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The Red Queen: A Transcultural Tragicomedyby Margaret Drabble
Synopses & Reviews
"A love song to literature." --Chicago Tribune
On the cusp of a trip to Korea, Barbara Halliwell receives an unexpected package with no return address. Inside she finds a centuries-old memoir by a Korean crown princess that details the mysteries of the Korean court as well as the dramas that left the princess childless and her husband dead by his own hand. In Seoul, the intriguing Dr. Oo takes her through the courts themselves, an experience that leaves her as enchanted by him as by the mysterious life of the princess. She returns to England spellbound, wondering whether her life can ever return to normal--and whether she truly wants it to.
A San Francisco Chronicle Best Book of the Year
A Chicago Tribune Best Book of the Year
"An 18th-century Korean princess tells her harrowing life story in...Drabble's lovely, intelligent 16th novel. A-."--Entertainment Weekly
Margaret Drabble is the author of many novels, including The Seven Sisters, The Peppered Moth, and The Witch of Exmoor, and is the editor of The Oxford Companion to English Literature. She lives in London.
Reading Group Guide available at www.HarcourtBooks.com
Barbara Halliwell, on a grant at Oxford, receives an unexpected package-a centuries-old memoir by a Korean crown princess. An appropriate gift indeed for her impending trip to Seoul, but Barbara doesn't know who sent it. On the plane, she avidly reads the memoir, a story of great intrigue as well as tragedy. The Crown Princess Hyegyong recounts in extraordinary detail the ways of the Korean court and confesses the family dramas that left her childless and her husband dead by his own hand. When a Korean man Barbara meets at her hotel offers to guide her to some of the haunts of the crown princess, Barbara tours the royal courts and develops a strong affinity for everything related to the princess and her mysterious life. Barbara's time in Korea goes quickly, but captivated by her experience and wanting to know more about the princess, she wonders if her life can ever be the way it was before.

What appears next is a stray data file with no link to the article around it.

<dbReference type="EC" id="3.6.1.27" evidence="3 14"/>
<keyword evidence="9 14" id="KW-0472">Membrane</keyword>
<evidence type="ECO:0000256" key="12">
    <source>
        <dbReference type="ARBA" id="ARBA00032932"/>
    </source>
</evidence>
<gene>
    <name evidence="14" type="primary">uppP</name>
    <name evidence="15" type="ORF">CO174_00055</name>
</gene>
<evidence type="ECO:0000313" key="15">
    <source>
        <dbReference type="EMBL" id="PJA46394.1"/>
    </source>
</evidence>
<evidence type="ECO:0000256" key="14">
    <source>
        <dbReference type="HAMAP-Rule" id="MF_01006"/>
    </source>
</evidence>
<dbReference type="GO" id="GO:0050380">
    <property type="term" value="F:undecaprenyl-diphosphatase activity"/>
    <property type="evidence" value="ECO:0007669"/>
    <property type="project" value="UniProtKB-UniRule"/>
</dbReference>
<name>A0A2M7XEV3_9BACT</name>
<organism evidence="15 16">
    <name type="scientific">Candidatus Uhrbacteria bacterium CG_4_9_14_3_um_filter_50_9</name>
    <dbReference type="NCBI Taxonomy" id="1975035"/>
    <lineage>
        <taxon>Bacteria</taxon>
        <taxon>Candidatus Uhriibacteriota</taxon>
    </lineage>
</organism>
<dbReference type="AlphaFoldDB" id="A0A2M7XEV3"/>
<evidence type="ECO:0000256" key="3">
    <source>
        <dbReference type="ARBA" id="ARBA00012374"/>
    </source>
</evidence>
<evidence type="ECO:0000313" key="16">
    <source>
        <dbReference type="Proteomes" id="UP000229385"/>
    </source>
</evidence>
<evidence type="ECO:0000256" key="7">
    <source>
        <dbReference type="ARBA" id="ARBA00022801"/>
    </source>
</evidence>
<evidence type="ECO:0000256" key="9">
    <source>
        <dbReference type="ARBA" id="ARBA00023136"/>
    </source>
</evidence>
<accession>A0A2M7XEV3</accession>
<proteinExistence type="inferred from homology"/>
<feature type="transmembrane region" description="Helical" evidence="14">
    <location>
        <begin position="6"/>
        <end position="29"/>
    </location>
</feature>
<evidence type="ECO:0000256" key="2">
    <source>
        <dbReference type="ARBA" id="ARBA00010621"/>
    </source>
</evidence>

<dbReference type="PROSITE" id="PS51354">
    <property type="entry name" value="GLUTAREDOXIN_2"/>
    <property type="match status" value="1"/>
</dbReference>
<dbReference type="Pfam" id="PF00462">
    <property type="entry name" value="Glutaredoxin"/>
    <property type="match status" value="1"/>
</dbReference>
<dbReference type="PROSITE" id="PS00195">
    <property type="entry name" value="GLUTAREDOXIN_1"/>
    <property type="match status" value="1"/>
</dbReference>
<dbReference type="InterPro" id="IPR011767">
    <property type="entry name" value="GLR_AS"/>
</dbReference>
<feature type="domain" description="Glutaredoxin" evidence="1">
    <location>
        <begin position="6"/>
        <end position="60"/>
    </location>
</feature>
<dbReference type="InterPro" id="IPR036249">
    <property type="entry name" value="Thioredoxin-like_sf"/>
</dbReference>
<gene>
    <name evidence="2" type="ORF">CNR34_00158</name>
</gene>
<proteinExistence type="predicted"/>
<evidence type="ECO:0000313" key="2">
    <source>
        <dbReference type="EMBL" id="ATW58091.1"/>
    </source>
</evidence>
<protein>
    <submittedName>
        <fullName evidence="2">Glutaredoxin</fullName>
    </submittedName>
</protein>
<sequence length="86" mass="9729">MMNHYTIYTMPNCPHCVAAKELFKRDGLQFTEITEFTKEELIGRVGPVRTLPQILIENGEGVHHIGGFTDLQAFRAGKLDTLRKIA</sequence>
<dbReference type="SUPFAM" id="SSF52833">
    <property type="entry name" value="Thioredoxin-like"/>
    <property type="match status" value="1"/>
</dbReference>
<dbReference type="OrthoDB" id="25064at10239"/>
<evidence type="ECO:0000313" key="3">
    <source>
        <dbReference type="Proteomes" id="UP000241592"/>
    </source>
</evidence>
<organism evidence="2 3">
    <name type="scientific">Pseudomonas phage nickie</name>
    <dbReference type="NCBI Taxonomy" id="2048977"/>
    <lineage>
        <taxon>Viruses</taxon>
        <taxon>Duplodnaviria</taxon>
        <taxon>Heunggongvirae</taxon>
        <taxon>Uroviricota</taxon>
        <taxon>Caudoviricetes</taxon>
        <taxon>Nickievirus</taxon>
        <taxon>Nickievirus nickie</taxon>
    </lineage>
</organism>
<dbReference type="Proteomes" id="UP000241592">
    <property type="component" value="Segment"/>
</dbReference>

About the Author
MARGARET DRABBLE is the author of several novels and the editor of The Oxford Companion to English Literature. She lives in London.
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